One such move was to Wytheville, Virginia. On July 19, 1863, Johnson was wounded during a skirmish in a successful attempt to occupy the town. The entries that followed provide an account of Johnson's ordeal. Although he did not describe his injury or any treatment he received, he provided a glimpse into the life of a soldier on the mend, a life that was boring and at times trying. Johnson spent a month in the hands of the Confederacy, in civilians' homes, hospitals, and a couple days in Lynchburg Military Prison, after which he was paroled and returned to Union officials. He spent the next two months reading books and recovering before returning to service.
Johnson indicated in his diary that after his return to the Union Army, he was stationed in the Washington, D.C., area, where he spent the remainder of his term. Regimental histories, however, indicate that the West Virginia 2nd Cavalry continued to move about. Although he did not indicate so, it appears that Johnson may have served out his term in a convalescent camp. Such camps existed outside Washington, D.C., to help protect the nation's capital. In addition, on November 17, 1864, Johnson noted that President Lincoln reviewed a brigade of the Invalid Corps.
The return to service also meant a return to routine and Johnson soon lamented the boredom he suffered, often writing "Nothing of importance took place today." He mustered out on July 23, 1864, and continued his journal for another week, documenting his transition back into civilian life. The final entry finds Jesse at home in New Salem, Pennsylvania, on July 31.
Johnson remained reticent through most of his diary. There was occasion, however, when he wrote some personal thoughts about what was going on around him. As early as November 21, 1861, he questioned the competency and conduct of superior officers, who he referred to as tyrannical and abusive. His voice comes through most strongly not in his entries for days when fighting occurred, but in entries for days when he passed through areas where fighting previously transpired. On November 9, 1861, he wrote, "When I look over this farm and the fences all destroyed, the stock running about, uncared for grain being wasted and, last but not least, no man left to take care of them, I am truly thankful that this war was not waged on Northern soil. This place presents a sad picture of the direful effects of civil war."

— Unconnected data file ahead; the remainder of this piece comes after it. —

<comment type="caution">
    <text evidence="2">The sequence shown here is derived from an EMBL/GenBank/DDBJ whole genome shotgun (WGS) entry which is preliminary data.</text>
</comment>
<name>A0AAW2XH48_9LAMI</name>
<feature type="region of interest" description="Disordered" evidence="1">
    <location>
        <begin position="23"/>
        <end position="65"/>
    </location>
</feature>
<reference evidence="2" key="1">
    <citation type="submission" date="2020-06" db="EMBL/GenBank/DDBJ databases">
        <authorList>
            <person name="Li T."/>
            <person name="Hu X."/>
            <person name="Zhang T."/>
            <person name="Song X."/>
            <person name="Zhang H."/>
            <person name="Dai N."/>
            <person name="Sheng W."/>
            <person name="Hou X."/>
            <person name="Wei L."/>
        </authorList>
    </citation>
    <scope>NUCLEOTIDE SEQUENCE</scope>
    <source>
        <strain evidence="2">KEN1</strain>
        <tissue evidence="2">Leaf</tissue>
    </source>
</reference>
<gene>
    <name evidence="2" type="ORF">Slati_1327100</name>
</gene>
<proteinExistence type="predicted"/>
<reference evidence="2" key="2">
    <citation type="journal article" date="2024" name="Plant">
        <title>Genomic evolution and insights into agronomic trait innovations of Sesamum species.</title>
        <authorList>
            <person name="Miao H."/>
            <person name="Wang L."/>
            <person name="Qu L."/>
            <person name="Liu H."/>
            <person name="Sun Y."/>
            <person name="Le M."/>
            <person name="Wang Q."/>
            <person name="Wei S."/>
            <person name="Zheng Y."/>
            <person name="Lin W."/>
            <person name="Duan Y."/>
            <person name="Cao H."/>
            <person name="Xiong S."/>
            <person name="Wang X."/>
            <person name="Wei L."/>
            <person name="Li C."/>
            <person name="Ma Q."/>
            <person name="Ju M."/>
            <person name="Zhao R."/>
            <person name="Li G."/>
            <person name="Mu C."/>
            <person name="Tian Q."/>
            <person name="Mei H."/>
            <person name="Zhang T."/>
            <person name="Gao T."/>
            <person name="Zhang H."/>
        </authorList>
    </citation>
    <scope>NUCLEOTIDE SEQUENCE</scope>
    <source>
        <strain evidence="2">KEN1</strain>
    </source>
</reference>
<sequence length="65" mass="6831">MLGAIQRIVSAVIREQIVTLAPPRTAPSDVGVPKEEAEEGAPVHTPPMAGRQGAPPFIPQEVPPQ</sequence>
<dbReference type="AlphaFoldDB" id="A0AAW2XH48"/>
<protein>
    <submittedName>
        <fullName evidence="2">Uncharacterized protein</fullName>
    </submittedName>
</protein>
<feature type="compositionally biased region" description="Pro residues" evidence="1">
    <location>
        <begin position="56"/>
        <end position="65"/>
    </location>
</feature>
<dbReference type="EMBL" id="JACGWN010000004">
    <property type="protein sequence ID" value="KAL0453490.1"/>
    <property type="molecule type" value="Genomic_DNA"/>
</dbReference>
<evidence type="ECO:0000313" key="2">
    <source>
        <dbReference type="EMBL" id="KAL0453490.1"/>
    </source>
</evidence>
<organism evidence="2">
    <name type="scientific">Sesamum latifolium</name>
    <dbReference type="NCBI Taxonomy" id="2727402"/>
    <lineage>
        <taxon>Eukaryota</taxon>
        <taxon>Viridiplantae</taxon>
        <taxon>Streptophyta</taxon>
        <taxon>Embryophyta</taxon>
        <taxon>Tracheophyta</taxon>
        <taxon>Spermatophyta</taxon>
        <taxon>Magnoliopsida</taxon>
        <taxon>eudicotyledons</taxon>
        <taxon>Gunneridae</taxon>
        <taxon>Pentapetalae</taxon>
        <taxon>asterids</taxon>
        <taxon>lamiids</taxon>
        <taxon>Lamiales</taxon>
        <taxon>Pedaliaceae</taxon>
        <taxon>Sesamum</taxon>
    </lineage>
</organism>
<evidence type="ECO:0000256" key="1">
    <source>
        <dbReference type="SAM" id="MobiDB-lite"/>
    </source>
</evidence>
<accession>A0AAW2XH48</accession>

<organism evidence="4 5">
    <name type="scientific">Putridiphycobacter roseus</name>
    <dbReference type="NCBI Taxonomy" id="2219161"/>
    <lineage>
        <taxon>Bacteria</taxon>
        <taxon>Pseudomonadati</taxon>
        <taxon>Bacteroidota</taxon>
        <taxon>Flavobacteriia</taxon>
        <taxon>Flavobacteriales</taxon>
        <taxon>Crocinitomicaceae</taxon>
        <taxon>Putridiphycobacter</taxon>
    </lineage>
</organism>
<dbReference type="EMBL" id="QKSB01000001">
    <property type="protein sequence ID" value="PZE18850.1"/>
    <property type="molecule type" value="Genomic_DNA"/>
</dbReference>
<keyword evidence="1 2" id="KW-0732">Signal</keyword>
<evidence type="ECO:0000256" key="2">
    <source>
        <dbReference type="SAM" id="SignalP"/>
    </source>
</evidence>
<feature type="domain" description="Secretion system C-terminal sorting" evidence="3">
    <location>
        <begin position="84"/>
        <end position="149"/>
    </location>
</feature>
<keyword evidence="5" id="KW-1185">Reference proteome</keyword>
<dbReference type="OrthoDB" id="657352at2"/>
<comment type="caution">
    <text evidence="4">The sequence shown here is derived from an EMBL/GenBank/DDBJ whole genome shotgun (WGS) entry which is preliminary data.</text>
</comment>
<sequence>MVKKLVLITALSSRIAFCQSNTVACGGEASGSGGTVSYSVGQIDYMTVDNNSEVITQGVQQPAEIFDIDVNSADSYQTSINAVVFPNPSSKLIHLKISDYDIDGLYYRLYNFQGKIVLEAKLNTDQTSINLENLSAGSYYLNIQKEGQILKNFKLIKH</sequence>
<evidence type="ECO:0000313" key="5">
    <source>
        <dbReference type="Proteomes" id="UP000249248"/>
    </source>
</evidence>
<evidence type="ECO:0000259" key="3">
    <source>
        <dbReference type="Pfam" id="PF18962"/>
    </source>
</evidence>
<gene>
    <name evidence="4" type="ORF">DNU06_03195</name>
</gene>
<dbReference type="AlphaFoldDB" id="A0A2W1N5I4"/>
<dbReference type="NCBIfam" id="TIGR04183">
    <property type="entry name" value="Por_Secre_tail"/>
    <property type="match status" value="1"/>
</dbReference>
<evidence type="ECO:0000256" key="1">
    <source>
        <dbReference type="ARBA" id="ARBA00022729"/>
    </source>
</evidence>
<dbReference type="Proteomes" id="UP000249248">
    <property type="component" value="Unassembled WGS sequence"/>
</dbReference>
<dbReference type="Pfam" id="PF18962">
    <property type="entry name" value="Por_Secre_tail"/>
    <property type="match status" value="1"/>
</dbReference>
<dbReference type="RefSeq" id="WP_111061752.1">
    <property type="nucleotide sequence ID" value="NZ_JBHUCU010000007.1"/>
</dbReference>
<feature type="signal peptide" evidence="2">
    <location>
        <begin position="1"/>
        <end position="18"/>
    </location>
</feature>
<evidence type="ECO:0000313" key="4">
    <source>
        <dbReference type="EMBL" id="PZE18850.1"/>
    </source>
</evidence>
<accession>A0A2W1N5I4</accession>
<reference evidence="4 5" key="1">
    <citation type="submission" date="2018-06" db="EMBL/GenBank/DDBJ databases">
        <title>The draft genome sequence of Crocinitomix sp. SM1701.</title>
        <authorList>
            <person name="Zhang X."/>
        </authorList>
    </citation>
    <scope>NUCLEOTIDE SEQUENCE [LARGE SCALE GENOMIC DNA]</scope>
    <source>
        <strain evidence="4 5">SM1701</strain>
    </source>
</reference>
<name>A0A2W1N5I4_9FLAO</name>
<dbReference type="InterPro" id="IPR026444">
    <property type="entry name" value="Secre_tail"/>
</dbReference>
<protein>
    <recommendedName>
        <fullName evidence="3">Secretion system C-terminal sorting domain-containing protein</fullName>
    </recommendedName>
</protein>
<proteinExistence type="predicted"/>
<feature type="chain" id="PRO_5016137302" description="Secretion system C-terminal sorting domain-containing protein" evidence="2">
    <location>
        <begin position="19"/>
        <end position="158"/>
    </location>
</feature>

Perhaps more telling is his entry for Friday May 2, 1862: "I spent my birthday rambling over the ruins of Princeton [Virginia]. Nothing but chimneys and a few scattered houses remain of that once beautiful town." He conveyed the wretched conditions in Lynchburg, but not his thoughts on his situation. On the day he was mustered out, he succinctly wrote that he felt like a new being. Although he continued to write for several days, it was the last personal thought Johnson wrote in his Civil War diary.
The collection is open for research.
Gift of Evelyn Abraham.
Cite as Jesse Johnson Diary (Collection 1299), The Historical Society of Pennsylvania.
Processed by Steven Smith, August 2003.
Processing made possible by a grant from the National Endowment for the Humanities. Any views, findings, conclusions, or recommendations expressed in this finding aid do not necessarily reflect those of the National Endowment for the Humanities.
Dyer, Frederick H. Compendium of the War of the Rebellion: Compiled and Arranged from the Official Records of the Federal and Confederate Armies. Des Moines, IA: Dyer Publishing Co., 1908.
Hewitt, Janet B. ed. Roster of Union Soldiers, 1861-1865. Wilmington, NC: Broadfoot Publishing Co., 1999.
Union Army Illustrated. Wilmington, NC: Broadfoot Publishing Co., 1998.